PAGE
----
I took my family out to a festival recently, and we were so happy that it was free. It got me thinking about how activities eat up a lot of a travel budget if you’re not careful, and I remembered how my partner and I ended up spending more than we planned to when we visited the UK this summer. In this part of my series on traveling through Canada on a budget, we’re going to focus on cutting costs as far as activities go. I can’t believe we’re almost done this series, but it’s been a lot of fun to write and I hope it helps some of you when it comes time to plan your own trips.
I think that admission costs to attractions and events are only really a huge factor in a budget if you plan on traveling for more a week or more, and you plan on hopping around different towns and cities. Spending $40 to go to a couple of museums for a week isn’t as scary as dropping $400 to visit several more. Regardless, it’s always a good idea to cut costs when you can, so sit down and make a list of your must-see events and attractions before you figure out the rest. For example, if you’re driving from Halifax to Toronto, maybe your must-see places are the Bay of Fundy, the Notre Dame Basilica, and the CN Tower. Once your list is finished, find out how much tickets and parking will cost; so, for example, visiting the Notre Dame Basilica will run you about $10 per person, plus whatever parking costs you need to worry about.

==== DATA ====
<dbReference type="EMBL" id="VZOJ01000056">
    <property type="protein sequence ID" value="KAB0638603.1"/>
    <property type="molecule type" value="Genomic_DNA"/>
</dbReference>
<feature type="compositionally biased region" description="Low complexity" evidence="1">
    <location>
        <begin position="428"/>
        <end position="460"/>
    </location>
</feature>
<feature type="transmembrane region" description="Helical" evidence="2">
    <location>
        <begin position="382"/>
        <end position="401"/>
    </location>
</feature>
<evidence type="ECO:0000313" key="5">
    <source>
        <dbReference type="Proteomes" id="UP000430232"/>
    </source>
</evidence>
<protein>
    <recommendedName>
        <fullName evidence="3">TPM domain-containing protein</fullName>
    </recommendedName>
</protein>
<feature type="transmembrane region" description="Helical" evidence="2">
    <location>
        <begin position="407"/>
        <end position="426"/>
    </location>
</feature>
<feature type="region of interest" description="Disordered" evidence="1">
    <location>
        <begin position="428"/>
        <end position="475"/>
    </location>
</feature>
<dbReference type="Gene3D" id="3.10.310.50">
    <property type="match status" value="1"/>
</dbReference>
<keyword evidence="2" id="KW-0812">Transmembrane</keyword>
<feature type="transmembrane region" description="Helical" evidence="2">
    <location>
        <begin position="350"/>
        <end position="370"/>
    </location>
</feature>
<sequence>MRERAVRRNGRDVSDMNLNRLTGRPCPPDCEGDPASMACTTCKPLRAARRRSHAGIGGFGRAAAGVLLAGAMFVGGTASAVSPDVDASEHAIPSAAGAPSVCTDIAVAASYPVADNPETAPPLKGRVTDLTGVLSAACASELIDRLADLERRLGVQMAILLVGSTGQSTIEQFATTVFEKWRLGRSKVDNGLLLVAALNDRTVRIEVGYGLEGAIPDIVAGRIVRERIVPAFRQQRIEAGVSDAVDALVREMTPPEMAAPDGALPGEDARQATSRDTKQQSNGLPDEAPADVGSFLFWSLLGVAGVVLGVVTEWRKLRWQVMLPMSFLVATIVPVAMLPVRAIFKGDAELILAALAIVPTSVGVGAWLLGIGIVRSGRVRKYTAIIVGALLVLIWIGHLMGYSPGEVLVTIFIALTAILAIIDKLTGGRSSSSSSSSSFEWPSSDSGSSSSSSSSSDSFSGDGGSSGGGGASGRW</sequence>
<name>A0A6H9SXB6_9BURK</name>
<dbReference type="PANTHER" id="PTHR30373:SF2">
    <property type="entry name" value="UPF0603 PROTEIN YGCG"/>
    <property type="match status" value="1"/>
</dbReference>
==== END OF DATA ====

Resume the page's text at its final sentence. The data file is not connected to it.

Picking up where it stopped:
If you plan on staying in a specific city for a whole, you might want to take advantage of package deals that often save you money in the long run. In Toronto, you can take advantage of the CityPASS, a package deal that allows you to visit the CN Tower, the Royal Ontario Museum, Ripley’s Aquarium, and the zoo or the Science Centre at hugely discounted costs. Things like this exist in most major cities in Canada, it’s just a matter of having a quick Google to see.
On top of this, you should absolutely consider all the free things you can do anywhere in Canada. Visiting one of the hundreds of parks and going for a picnic, going on hikes, visiting beaches, attending festivals, and even stopping by universities’ free events can all make for a nice day out. One of my absolute favourite things to do is to stop at parks and watch the sunset; my boyfriend is bird nerd (he prefers the term, “birder”) and he has lots of fun identifying birds and practicing his bird calls. It’s free to do and some of my best travel memories come from our park stops, and I’m sure yours will too. Here’s a tip before I sign off, though: Hamilton has lots of waterfalls to look at, parking is free or very low, and they’re stunning; and Oakville is a city just outside Toronto with nice parks that are accessible to people with mobility issues.
This article was updated on 9-24-2018